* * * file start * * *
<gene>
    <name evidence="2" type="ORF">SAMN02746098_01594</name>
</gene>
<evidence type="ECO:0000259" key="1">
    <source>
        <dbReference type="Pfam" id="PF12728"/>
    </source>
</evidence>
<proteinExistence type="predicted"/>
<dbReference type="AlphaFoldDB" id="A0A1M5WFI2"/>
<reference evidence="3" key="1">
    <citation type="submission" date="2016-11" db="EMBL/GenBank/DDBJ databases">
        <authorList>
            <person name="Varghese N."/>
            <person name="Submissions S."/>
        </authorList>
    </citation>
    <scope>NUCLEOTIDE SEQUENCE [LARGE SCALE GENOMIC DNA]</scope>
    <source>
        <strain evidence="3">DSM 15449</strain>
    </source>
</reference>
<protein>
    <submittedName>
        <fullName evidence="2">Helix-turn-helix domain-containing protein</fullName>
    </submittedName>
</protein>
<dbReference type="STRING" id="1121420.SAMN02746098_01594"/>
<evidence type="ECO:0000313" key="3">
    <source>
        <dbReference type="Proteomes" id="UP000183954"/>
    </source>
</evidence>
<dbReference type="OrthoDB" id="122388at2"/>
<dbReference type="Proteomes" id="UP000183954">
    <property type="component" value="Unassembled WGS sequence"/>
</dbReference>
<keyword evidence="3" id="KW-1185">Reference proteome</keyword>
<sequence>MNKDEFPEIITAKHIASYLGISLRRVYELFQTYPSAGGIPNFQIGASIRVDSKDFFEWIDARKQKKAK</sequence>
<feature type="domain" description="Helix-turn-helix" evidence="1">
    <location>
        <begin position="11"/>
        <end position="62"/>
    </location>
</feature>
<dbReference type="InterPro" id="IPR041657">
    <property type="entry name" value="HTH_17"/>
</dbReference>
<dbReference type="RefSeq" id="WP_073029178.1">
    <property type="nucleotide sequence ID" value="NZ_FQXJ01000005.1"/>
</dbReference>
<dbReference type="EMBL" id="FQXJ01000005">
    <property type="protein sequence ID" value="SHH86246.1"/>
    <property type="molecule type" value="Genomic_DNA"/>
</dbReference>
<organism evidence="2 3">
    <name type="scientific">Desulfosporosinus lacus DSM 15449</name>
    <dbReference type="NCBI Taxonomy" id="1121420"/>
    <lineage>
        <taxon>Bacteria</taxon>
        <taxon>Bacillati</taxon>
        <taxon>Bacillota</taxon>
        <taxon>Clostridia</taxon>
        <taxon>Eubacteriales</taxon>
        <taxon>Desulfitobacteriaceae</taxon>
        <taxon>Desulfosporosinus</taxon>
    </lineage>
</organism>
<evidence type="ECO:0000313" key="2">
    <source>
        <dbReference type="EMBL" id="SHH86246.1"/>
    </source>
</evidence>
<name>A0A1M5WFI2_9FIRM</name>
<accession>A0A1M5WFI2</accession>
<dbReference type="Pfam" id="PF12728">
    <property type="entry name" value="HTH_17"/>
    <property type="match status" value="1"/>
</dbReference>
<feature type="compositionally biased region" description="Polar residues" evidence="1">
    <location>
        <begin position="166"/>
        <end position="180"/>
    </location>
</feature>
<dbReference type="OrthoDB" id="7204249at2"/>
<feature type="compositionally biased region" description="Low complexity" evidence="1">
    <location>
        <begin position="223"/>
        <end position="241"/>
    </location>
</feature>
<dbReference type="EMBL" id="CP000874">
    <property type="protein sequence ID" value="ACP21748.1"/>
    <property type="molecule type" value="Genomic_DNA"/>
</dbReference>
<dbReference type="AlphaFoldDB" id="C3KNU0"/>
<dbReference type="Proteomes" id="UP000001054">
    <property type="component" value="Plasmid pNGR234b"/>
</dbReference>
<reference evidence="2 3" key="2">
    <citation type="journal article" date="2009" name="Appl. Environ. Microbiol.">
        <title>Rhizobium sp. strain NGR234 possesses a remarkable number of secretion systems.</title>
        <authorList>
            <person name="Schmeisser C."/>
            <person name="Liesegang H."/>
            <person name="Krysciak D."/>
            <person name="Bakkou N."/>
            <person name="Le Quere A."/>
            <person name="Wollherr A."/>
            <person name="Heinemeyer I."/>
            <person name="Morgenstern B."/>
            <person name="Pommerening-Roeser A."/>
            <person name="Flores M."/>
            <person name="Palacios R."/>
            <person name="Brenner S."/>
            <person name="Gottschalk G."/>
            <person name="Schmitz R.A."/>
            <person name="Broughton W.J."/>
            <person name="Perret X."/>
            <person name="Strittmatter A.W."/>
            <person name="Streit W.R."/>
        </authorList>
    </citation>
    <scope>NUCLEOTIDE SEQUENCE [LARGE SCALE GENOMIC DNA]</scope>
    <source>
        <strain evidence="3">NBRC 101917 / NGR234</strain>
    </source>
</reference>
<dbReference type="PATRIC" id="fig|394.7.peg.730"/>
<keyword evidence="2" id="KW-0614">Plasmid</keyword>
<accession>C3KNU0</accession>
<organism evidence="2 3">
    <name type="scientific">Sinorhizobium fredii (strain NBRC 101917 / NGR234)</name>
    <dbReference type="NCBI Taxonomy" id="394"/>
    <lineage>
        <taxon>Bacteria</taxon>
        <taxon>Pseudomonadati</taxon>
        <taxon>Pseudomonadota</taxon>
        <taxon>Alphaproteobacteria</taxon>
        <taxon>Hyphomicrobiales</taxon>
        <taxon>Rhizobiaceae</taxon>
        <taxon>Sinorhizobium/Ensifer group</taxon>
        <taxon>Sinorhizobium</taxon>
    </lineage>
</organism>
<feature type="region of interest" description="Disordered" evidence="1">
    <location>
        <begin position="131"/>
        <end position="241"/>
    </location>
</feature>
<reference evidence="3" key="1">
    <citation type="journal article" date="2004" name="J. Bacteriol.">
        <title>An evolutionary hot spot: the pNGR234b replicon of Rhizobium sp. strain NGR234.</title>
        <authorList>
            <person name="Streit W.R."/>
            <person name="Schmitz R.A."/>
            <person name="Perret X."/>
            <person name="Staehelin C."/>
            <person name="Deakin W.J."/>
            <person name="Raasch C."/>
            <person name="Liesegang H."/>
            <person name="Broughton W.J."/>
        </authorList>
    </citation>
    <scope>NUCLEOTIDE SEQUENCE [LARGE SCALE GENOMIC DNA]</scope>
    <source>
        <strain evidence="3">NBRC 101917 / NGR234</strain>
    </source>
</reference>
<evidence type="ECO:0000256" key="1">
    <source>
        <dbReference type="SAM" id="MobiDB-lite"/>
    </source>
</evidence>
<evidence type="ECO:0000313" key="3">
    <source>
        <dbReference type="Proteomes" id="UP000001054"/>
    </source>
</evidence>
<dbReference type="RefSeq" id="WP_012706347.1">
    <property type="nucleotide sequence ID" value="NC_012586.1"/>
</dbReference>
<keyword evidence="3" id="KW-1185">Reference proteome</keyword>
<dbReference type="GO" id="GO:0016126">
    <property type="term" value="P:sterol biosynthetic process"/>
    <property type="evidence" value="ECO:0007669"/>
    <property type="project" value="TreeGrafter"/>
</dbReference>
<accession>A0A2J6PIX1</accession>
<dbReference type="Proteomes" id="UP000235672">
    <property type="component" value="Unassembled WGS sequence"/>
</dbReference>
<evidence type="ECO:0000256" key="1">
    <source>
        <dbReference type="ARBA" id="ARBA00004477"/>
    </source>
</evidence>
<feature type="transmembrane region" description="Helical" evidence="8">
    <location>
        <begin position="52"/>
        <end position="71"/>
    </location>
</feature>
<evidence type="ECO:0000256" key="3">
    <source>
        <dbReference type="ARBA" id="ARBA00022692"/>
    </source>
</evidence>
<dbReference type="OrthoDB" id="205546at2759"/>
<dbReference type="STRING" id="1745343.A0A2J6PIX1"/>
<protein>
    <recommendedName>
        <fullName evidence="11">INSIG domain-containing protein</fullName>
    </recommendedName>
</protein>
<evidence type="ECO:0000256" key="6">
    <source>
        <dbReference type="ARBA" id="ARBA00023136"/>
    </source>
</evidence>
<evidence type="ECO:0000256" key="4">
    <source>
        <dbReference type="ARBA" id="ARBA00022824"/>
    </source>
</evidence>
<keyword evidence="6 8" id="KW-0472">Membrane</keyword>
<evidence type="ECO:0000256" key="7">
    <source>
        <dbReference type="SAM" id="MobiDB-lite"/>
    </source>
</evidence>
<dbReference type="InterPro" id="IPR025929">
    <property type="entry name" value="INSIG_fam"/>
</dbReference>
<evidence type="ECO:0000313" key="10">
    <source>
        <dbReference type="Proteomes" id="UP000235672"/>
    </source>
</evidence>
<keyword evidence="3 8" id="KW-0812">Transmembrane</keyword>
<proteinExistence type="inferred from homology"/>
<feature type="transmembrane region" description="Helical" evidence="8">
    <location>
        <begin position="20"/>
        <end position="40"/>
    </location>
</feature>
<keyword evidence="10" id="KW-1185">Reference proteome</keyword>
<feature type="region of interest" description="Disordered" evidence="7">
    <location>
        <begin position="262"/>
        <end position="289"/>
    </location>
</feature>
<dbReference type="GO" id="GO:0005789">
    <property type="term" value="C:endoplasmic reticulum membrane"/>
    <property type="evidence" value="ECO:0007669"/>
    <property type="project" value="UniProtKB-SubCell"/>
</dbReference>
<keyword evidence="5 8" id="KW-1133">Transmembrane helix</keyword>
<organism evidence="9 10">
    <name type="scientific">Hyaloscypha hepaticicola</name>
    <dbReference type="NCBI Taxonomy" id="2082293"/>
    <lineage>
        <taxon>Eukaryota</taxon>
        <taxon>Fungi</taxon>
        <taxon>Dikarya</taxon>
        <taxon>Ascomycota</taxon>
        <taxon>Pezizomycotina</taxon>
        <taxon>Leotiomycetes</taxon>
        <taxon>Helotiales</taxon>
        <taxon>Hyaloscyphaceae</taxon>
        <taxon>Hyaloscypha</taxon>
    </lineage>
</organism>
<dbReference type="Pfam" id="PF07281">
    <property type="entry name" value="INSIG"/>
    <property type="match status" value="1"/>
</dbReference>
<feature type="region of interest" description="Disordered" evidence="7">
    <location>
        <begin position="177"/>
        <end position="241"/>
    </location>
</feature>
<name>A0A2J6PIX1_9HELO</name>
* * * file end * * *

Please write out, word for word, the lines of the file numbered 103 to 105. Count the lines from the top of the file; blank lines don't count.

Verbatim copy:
        <title>Rhizobium sp. strain NGR234 possesses a remarkable number of secretion systems.</title>
        <authorList>
            <person name="Schmeisser C."/>